Braidwood locals will be familiar with the sight of baker Mark Barrington trundling across the main street with his trolley stacked high with crates of freshly baked bread. Mark’s sourdough creations have become a favourite of locals and tourists alike, and Dojo Bread is a staple of the community.
For many years, Dojo Bread was based in a small shopfront down a laneway, but recently it has moved across the highway into the larger location formerly occupied by the Boiled Lolly sweet shop. Mark Barrington, owner and head baker, still uses the old space for baking (hence the highway-crossing trolley).
Dojo Bakery specialises in all things fermented, but Mark says it wasn’t always this way.
“Seventeen years ago, when the business started, you couldn’t sell fermented bread, nobody was interested,” he told Region.
“Soft, white high-top loaves would have been our biggest seller back then but we don’t even really make them anymore!”
These days the bakery ferments just about everything, from its signature sourdough loaves to its flakey pastries and croissants. The only exception is a few dinner rolls, and white tinned loaves that are only made on request for a few long-time customers.
“Apart from it being better for your digestion, fermentation just gives it a beautiful flavour,” Mark said.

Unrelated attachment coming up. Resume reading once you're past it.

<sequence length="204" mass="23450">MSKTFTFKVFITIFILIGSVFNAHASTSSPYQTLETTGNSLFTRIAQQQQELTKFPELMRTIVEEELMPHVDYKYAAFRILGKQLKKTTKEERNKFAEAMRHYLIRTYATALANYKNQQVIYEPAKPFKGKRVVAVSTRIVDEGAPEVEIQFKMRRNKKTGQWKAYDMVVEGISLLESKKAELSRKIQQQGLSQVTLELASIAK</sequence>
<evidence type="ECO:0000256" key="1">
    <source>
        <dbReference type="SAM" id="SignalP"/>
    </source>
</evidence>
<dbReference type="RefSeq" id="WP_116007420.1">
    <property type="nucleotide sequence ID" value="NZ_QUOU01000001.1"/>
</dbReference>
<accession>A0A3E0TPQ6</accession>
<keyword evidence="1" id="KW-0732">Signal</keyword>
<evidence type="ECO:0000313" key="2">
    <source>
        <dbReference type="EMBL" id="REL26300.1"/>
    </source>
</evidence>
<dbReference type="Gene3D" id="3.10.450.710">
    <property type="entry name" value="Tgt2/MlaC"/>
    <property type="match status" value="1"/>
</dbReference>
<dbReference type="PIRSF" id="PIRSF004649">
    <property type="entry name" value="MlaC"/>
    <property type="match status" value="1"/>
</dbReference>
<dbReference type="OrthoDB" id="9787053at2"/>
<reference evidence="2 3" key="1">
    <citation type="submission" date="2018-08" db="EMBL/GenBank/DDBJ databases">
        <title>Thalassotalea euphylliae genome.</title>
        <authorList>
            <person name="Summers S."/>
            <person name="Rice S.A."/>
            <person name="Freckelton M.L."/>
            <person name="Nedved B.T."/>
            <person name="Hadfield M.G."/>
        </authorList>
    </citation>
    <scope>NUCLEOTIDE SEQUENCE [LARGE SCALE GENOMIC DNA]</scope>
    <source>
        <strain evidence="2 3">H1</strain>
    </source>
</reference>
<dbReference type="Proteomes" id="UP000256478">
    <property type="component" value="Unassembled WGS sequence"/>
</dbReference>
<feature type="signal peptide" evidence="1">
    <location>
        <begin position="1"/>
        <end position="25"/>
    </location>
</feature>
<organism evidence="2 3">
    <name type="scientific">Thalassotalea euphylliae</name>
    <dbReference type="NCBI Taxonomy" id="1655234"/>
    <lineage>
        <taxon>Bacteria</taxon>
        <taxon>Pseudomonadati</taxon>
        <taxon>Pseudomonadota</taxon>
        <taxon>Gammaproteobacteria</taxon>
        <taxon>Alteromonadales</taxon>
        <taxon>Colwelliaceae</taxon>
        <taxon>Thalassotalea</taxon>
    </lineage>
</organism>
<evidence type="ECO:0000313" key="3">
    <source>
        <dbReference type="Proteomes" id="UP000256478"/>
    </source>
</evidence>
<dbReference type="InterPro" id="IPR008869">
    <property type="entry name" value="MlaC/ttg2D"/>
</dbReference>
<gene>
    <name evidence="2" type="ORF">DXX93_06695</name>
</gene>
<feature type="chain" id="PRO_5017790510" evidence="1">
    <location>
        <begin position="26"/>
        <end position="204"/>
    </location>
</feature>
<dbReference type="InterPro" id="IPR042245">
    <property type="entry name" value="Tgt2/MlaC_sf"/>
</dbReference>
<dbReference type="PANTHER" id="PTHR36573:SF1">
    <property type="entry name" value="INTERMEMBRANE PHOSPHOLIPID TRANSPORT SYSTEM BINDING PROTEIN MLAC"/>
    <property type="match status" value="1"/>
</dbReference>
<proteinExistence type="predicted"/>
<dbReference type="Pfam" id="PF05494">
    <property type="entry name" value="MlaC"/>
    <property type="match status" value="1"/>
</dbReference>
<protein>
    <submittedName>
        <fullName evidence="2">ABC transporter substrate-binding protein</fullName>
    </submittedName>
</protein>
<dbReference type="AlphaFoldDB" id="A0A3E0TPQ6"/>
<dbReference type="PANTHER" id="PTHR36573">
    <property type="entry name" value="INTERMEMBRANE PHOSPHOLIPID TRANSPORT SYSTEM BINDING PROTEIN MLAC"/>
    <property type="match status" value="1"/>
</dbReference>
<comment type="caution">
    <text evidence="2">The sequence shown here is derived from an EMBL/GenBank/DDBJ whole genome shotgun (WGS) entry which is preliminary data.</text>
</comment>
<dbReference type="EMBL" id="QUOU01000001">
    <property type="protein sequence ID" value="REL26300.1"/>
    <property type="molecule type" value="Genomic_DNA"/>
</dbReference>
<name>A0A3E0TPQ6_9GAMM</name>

”Even the sweet things just have that umami flavour that feeds your soul. We make long-fermented croissants, and also danishes.”
Aside from baking bread, Mark’s other passion is brewing beer and he’s combined the two into a special beer bread. Traditionally, bakers in cold climates would form a relationship with the local brewery and use the ”crown” from the semi-fermented beer in place of sourdough starter.
Drawing on these Germanic traditions, Mark brews his own semi-fermented beer and then uses that liquid to kickstart the fermentation process on a wholegrain loaf. The result is a deliciously soft, nutty loaf with a rich flavour.
The cornerstone of Mark’s bakes is that simplicity is best. He takes the best ingredients and uses technique and tradition to create foods that are delicious in their simplicity. He talks passionately about a recent focaccia special topped with tomato puree – “tomatoey heaven” – with taleggio cheese.
“And I haven’t added anything else because you don’t need anything else,” he said.
It’s the same theory that underpins his most controversial business decision: he doesn’t serve tomato sauce with his pies. Instead, he ensures that his pies are already bursting with delicious flavours so they don’t require any additions.
Mark uses meat sourced from the local butcher and makes thoughtful flavour combinations such as lamb and fenugreek, based on an Indian curry named methi gosht, a favourite from Mark’s upbringing in the UK.
Using local ingredients and supporting other local businesses is important to Mark.
“I think that’s part of running your business ethically,” he said.
”It’s better to buy your meat from the local butcher … he’s got four young people working for him and other auxiliary staff and that helps to keep money in the local economy.
”And that’s important when you’re 50 km from anywhere.”
Plans are underway to build a new, larger bakery space out the back of the present shop, but for now, traffic halts for the fresh-bread delivery.